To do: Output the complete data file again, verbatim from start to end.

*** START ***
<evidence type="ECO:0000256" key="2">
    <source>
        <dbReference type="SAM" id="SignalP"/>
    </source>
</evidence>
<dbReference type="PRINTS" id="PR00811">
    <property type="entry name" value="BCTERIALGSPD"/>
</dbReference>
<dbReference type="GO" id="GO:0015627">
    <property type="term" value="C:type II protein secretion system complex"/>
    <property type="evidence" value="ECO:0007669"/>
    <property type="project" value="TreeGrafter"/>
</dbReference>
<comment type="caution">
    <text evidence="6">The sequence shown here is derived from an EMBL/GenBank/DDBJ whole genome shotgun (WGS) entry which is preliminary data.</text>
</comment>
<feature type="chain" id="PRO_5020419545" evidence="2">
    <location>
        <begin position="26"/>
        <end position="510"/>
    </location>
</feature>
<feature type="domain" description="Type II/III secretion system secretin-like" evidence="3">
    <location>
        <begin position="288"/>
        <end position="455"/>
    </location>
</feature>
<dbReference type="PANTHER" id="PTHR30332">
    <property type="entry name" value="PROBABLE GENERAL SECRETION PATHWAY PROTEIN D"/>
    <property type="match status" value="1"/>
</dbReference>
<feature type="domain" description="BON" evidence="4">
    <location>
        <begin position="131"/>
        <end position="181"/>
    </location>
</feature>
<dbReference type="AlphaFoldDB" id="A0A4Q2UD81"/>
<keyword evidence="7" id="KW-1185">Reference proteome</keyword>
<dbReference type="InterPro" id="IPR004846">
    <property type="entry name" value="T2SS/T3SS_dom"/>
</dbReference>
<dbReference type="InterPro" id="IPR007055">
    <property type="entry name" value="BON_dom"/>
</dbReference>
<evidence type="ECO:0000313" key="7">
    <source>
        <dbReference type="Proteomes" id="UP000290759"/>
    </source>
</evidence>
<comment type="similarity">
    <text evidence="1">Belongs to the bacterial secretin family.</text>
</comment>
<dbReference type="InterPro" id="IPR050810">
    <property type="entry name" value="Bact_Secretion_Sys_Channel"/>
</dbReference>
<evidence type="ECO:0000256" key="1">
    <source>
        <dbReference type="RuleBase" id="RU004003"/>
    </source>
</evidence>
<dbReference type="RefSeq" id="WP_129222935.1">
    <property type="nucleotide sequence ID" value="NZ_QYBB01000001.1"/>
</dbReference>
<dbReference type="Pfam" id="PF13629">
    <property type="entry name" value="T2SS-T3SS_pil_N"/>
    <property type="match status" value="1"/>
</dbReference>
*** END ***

<evidence type="ECO:0000256" key="2">
    <source>
        <dbReference type="SAM" id="SignalP"/>
    </source>
</evidence>
<dbReference type="PRINTS" id="PR00811">
    <property type="entry name" value="BCTERIALGSPD"/>
</dbReference>
<dbReference type="GO" id="GO:0015627">
    <property type="term" value="C:type II protein secretion system complex"/>
    <property type="evidence" value="ECO:0007669"/>
    <property type="project" value="TreeGrafter"/>
</dbReference>
<comment type="caution">
    <text evidence="6">The sequence shown here is derived from an EMBL/GenBank/DDBJ whole genome shotgun (WGS) entry which is preliminary data.</text>
</comment>
<feature type="chain" id="PRO_5020419545" evidence="2">
    <location>
        <begin position="26"/>
        <end position="510"/>
    </location>
</feature>
<feature type="domain" description="Type II/III secretion system secretin-like" evidence="3">
    <location>
        <begin position="288"/>
        <end position="455"/>
    </location>
</feature>
<dbReference type="PANTHER" id="PTHR30332">
    <property type="entry name" value="PROBABLE GENERAL SECRETION PATHWAY PROTEIN D"/>
    <property type="match status" value="1"/>
</dbReference>
<feature type="domain" description="BON" evidence="4">
    <location>
        <begin position="131"/>
        <end position="181"/>
    </location>
</feature>
<dbReference type="AlphaFoldDB" id="A0A4Q2UD81"/>
<keyword evidence="7" id="KW-1185">Reference proteome</keyword>
<dbReference type="InterPro" id="IPR004846">
    <property type="entry name" value="T2SS/T3SS_dom"/>
</dbReference>
<dbReference type="InterPro" id="IPR007055">
    <property type="entry name" value="BON_dom"/>
</dbReference>
<evidence type="ECO:0000313" key="7">
    <source>
        <dbReference type="Proteomes" id="UP000290759"/>
    </source>
</evidence>
<comment type="similarity">
    <text evidence="1">Belongs to the bacterial secretin family.</text>
</comment>
<dbReference type="InterPro" id="IPR050810">
    <property type="entry name" value="Bact_Secretion_Sys_Channel"/>
</dbReference>
<evidence type="ECO:0000256" key="1">
    <source>
        <dbReference type="RuleBase" id="RU004003"/>
    </source>
</evidence>
<dbReference type="RefSeq" id="WP_129222935.1">
    <property type="nucleotide sequence ID" value="NZ_QYBB01000001.1"/>
</dbReference>
<dbReference type="Pfam" id="PF13629">
    <property type="entry name" value="T2SS-T3SS_pil_N"/>
    <property type="match status" value="1"/>
</dbReference>